The researchers also asked people about severe daytime sleepiness, their alcohol consumption, smoking habits, general health, physical activity and whether they had been diagnosed by a doctor as having diabetes or sleep apnoea. Each participant’s body mass index (BMI) was calculated at the start of the study.
Any deaths were identified from national and state records. The researchers then analysed whether deaths from cancer were more common among those with SDB than those without the condition. They took into account factors such as age, gender, BMI and smoking, all of which could affect cancer risk.
What were the basic results?
Almost a quarter of participants (365 people, 24%) had sleep-disordered breathing (SDB). The breakdown was:
- 14.6% had mild SDB (222 people)
- 5.5% had moderate SDB (84 people)
- 3.9% had severe SDB (59 people)
People with worse SDB:
- had higher BMIs
- were more likely to be males
- were often less educated
- often rated their health as fair or poor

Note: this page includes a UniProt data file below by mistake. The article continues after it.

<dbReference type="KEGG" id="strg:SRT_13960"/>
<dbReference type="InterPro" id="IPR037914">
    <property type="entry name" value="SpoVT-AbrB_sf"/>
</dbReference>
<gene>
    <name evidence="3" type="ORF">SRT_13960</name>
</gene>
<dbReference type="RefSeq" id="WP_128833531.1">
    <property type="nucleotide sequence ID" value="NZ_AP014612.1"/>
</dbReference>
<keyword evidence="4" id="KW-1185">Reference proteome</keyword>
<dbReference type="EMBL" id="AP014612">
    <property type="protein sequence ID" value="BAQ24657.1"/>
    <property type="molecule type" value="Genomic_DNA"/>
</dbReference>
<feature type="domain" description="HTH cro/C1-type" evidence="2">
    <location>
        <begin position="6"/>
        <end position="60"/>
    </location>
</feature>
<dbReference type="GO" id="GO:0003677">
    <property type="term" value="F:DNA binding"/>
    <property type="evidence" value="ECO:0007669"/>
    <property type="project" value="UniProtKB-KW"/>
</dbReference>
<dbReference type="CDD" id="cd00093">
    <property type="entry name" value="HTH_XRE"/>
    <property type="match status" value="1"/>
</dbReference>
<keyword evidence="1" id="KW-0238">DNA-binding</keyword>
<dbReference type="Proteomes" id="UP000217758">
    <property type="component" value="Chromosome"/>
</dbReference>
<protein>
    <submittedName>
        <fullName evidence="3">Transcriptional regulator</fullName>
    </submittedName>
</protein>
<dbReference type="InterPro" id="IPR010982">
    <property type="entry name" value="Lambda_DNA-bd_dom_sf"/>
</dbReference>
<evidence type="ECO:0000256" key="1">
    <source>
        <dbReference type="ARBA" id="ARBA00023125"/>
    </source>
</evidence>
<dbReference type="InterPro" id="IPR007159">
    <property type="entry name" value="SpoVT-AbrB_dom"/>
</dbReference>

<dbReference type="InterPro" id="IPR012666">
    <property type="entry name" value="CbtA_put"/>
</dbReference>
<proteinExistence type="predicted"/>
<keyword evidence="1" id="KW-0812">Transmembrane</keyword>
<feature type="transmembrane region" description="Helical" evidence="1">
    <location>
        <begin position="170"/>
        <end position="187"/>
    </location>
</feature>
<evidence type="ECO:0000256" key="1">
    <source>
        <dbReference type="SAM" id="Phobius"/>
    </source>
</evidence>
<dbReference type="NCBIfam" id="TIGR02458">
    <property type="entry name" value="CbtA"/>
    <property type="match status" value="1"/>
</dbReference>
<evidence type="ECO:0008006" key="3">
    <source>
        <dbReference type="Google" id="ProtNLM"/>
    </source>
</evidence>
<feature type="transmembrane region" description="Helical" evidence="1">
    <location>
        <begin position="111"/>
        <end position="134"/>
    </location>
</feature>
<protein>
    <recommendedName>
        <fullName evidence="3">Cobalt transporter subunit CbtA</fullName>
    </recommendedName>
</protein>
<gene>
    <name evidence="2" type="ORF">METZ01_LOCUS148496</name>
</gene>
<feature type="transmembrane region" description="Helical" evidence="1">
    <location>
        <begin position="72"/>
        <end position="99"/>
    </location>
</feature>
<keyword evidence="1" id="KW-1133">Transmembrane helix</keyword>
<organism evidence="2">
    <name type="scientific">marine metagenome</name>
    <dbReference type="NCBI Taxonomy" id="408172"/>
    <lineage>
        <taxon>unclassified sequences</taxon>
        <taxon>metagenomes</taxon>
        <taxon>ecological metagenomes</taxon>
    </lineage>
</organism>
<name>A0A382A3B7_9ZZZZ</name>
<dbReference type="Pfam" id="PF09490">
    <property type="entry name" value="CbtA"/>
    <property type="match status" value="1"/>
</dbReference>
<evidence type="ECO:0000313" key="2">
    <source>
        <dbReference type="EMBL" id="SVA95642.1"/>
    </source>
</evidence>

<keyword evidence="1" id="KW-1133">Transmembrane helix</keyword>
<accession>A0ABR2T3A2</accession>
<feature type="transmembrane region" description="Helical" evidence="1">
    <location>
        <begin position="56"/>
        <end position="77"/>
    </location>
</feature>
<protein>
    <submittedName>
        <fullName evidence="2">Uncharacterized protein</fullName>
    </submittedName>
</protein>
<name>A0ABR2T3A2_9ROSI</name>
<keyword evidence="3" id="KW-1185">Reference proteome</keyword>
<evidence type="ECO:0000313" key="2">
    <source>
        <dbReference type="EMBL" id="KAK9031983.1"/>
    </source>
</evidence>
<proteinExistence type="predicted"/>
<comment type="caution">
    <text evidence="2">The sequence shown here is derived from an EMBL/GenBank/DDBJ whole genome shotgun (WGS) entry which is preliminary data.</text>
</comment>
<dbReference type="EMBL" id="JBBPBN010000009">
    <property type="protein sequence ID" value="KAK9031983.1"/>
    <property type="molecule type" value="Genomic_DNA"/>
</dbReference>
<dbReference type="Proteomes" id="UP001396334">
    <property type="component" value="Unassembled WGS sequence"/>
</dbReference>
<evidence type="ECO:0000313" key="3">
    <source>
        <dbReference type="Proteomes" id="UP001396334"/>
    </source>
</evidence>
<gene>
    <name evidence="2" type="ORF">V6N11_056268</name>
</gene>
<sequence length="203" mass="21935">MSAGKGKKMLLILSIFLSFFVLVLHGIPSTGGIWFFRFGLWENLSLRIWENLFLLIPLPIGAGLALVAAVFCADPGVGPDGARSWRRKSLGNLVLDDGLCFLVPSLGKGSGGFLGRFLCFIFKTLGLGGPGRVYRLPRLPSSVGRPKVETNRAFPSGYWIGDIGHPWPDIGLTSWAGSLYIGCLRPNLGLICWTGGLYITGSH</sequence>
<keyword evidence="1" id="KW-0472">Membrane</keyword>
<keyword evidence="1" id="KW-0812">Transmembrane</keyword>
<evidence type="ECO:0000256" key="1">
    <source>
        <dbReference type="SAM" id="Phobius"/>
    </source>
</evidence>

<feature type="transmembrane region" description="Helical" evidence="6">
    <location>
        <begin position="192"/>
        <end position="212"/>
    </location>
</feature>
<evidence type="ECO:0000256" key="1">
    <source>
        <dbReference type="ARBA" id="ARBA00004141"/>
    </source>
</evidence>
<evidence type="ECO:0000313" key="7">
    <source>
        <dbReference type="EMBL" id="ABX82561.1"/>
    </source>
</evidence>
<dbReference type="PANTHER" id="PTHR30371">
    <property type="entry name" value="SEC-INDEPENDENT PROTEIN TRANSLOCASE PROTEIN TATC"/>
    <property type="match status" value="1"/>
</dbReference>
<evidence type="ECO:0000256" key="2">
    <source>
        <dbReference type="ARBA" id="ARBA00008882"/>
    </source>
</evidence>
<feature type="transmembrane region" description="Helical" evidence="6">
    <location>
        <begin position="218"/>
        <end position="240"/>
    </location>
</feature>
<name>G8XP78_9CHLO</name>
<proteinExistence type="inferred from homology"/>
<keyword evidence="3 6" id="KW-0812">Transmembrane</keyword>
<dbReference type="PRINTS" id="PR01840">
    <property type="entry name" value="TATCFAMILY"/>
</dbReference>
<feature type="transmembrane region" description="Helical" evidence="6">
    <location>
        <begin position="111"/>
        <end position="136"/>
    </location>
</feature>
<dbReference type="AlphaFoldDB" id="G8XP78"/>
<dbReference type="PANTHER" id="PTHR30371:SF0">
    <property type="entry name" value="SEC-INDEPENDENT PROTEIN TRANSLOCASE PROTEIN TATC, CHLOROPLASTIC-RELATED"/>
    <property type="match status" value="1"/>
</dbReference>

- were often very sleepy during the day
During the follow-up period, 50 participants died from cancer. This represented:
- 2.7% of the normal sleep breathing group (31 people)
- 3.2% of the mild SDB group (7 people)
- 6% in the moderate SDB group (5 people)
- 11.9% in the severe SDB group (7 people)
To take into account the fact that different people in the study were followed up for different lengths of time, the researchers calculated the risk of dying from cancer in terms of “person years”. Person years are calculated by multiplying the amount of people in a group by the length of time they were followed up for. The researchers found that the rates of death from cancer were:
- 1.9 cancer deaths per 1,000 person years in the study group participants as a whole
- 1.5 per 1,000 person years in people with normal sleep breathing
- 1.9 per 1,000 person years in people with mild SDB
- 3.6 per 1,000 person years in people with moderate SDB
- 7.3 per 1,000 person years in people with severe SDB